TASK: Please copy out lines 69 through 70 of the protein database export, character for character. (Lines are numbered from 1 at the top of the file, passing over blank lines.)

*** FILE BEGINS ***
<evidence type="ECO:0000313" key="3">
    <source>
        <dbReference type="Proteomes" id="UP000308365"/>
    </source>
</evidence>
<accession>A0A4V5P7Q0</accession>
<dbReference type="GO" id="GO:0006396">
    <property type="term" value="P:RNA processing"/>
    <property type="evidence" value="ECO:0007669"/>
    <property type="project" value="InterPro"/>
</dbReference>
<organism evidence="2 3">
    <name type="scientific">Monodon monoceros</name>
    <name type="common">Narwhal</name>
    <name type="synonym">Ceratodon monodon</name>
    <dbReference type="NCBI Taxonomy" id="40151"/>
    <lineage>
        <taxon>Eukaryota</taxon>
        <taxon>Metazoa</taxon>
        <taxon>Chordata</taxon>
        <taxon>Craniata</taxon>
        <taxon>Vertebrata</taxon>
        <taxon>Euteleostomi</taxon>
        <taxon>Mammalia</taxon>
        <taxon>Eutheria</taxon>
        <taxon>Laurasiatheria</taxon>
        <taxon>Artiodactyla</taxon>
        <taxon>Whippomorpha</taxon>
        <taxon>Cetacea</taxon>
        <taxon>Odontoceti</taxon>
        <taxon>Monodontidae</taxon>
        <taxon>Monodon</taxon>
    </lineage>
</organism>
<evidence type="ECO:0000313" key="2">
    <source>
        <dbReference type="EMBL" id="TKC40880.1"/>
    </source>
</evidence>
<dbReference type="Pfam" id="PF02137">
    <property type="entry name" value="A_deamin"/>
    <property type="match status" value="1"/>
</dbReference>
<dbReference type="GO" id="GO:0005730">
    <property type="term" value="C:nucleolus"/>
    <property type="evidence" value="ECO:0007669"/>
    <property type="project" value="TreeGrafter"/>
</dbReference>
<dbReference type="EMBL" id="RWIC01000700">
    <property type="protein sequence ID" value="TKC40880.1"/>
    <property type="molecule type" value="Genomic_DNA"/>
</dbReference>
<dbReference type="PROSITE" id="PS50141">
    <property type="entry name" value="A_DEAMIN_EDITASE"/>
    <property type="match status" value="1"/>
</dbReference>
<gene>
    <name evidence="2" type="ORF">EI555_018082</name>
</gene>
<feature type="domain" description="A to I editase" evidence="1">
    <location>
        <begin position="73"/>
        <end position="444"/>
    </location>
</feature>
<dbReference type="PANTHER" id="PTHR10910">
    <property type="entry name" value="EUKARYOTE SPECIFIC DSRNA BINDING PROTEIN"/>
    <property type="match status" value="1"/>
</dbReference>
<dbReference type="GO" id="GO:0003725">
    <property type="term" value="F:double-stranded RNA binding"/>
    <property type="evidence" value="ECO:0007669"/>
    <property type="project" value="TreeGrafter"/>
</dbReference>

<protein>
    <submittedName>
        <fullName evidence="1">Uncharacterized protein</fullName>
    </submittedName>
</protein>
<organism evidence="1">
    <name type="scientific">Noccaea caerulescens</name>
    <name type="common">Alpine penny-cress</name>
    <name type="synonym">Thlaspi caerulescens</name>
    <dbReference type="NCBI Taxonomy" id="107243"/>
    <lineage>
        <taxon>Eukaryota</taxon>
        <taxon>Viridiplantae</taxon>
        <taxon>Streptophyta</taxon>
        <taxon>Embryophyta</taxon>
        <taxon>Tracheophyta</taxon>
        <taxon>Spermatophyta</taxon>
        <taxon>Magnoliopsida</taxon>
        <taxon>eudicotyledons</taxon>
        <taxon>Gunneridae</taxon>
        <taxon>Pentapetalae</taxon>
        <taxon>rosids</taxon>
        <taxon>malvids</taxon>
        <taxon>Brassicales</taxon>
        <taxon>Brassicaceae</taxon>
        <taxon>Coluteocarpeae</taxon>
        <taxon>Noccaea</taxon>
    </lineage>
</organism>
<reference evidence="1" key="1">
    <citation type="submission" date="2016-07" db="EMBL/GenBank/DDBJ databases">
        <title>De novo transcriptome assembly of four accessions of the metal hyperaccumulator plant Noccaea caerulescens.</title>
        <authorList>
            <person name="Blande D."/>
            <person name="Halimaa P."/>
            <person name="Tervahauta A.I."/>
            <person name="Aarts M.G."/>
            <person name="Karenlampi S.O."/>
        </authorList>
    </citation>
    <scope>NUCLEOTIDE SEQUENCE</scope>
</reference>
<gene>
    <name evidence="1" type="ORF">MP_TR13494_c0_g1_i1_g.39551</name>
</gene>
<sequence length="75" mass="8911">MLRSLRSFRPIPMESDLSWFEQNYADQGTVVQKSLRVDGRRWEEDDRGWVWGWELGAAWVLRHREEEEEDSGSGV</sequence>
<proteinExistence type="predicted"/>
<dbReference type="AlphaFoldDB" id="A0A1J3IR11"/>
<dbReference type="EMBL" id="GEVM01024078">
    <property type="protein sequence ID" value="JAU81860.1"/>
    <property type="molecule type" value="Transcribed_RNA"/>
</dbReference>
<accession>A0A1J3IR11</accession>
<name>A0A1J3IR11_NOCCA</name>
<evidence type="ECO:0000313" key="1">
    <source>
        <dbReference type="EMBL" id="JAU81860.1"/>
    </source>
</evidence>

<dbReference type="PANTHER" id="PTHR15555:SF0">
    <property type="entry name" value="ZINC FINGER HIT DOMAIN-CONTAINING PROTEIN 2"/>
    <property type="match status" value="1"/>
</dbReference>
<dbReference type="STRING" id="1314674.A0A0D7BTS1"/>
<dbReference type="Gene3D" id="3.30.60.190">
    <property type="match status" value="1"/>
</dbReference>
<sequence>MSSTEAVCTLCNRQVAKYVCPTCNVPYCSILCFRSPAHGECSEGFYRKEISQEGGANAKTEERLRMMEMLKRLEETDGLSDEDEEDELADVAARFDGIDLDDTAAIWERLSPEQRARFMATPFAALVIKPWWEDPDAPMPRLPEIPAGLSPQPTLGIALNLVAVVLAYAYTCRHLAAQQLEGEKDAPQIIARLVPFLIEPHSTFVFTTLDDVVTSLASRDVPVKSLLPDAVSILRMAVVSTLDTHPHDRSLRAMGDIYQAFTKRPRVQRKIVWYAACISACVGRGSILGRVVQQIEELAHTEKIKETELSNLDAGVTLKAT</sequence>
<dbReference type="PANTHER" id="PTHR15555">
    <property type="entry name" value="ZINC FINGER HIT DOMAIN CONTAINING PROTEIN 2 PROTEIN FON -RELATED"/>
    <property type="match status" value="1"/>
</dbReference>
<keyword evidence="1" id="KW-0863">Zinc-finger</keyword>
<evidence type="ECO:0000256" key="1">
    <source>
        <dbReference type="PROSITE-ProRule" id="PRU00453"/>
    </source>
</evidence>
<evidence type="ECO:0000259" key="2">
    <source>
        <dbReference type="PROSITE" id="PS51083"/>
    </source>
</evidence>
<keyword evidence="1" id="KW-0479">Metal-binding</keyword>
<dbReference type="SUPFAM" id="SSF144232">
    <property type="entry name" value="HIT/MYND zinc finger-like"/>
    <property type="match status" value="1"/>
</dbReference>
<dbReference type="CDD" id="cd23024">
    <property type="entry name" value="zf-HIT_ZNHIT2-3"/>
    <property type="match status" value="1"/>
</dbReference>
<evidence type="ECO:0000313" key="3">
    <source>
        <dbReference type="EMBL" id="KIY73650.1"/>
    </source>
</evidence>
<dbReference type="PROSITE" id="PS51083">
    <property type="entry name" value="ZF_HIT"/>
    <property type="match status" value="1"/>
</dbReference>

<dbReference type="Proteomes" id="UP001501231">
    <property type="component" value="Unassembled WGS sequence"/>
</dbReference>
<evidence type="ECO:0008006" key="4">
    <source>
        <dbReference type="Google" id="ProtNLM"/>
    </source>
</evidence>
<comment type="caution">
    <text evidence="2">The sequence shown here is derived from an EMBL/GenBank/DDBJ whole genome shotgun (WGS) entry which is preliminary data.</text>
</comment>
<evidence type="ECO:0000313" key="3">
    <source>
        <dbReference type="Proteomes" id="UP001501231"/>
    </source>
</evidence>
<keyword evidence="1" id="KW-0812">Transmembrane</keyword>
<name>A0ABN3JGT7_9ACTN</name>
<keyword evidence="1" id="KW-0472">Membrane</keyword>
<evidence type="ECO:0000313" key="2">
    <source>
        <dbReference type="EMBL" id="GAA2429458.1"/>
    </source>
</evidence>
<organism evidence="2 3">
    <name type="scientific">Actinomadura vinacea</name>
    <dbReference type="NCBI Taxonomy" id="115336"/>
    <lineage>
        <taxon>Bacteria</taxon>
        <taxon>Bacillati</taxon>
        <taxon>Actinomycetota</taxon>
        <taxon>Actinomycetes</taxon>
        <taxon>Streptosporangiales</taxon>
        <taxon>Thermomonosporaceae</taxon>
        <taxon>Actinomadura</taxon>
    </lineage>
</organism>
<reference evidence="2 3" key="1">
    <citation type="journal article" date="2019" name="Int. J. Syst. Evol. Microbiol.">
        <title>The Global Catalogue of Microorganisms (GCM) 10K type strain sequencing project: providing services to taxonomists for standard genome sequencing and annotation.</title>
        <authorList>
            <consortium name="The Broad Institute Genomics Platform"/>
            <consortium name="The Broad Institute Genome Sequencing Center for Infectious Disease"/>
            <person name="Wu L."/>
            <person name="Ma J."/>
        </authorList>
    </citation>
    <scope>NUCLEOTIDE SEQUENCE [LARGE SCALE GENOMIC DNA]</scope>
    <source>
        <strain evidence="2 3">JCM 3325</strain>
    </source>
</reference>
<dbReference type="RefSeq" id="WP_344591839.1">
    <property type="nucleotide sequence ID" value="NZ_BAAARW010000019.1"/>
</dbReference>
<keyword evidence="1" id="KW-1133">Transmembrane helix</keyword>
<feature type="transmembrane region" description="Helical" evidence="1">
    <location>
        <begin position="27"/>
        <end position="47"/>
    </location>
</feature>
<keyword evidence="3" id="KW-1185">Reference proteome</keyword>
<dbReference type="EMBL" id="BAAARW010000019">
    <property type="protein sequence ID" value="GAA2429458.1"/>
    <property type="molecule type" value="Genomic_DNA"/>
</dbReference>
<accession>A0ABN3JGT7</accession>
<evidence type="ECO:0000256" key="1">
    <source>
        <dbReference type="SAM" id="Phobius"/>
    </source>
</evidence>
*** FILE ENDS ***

</dbReference>
<dbReference type="GO" id="GO:0003725">